Piloting a Sex-Specific, Technology-Enhanced, Active Learning Intervention for Stroke Prevention in Women

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Abstract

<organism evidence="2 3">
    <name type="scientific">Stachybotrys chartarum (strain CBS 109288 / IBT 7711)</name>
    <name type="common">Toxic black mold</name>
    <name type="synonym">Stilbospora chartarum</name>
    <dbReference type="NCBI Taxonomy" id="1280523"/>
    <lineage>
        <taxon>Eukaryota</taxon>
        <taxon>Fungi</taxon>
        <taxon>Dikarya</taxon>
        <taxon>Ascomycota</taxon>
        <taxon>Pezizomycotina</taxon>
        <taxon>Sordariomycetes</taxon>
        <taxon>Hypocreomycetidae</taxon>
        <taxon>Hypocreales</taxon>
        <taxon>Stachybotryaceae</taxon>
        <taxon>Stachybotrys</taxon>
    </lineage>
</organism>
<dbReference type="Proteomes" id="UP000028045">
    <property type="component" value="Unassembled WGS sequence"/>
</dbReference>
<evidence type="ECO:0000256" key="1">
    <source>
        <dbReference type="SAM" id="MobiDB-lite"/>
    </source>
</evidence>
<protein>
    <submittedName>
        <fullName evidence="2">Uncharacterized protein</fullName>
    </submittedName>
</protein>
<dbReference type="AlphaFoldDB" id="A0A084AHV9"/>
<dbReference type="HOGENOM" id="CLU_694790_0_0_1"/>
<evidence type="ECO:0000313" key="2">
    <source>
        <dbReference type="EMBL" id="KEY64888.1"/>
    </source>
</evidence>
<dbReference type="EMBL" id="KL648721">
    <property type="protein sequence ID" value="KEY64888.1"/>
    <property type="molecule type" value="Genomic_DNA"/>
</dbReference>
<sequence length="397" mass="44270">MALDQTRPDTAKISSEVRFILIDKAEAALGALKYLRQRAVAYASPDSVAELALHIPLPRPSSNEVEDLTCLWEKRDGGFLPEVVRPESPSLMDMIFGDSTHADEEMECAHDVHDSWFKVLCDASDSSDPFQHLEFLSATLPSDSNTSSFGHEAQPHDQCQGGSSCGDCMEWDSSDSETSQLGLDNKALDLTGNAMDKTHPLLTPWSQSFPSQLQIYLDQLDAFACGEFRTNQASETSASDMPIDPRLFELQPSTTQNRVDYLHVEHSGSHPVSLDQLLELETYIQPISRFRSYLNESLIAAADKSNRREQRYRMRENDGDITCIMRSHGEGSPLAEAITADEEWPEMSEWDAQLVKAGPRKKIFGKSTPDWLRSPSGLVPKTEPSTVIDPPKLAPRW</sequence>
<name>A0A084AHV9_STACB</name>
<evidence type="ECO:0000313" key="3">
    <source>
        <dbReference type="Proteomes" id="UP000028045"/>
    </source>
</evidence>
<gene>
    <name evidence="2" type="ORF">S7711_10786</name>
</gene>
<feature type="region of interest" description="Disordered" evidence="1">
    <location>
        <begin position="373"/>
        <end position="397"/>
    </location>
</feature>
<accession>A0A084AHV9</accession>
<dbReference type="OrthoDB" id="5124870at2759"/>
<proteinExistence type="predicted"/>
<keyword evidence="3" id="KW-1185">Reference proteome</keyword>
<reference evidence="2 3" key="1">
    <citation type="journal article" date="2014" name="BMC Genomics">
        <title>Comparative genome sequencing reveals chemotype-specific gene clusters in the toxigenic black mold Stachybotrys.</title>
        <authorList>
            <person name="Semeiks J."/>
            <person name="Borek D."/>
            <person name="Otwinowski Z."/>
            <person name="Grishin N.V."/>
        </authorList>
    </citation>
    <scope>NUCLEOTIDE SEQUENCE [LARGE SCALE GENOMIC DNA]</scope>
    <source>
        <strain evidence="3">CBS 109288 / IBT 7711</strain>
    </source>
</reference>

Background: Recent studies reveal deficiencies in stroke awareness and knowledge of risk factors among women. Existing stroke education interventions may not address common and sex-specific risk factors in the population with the highest stroke-related rate of mortality. Objective: This pilot study assessed the efficacy of a technology-enhanced, sex-specific educational program (“SISTERS”) for women’s knowledge of stroke. Methods: This was an experimental pretest-posttest design. The sample consisted of 150 women (mean age, 55 years) with at least 1 stroke risk factor. Participants were randomized to either the intervention (n = 75) or control (n = 75) group. Data were collected at baseline and at a 2-week posttest. Results: There was no statistically significant difference in mean knowledge score (P = .67), mean confidence score (P = .77), or mean accuracy score (P = .75) between the intervention and control groups at posttest. Regression analysis revealed that older age was associated with lower knowledge scores (P < .001) and lower confidence scores (P < .001). After controlling for age, the SISTERS program was associated with a statistically significant difference in knowledge (P < .001) and confidence (P < .001). Conclusions: Although no change occurred overall, after controlling for age, there was a statistically significant benefit. Older women may have less comfort with technology and require consideration for cognitive differences.

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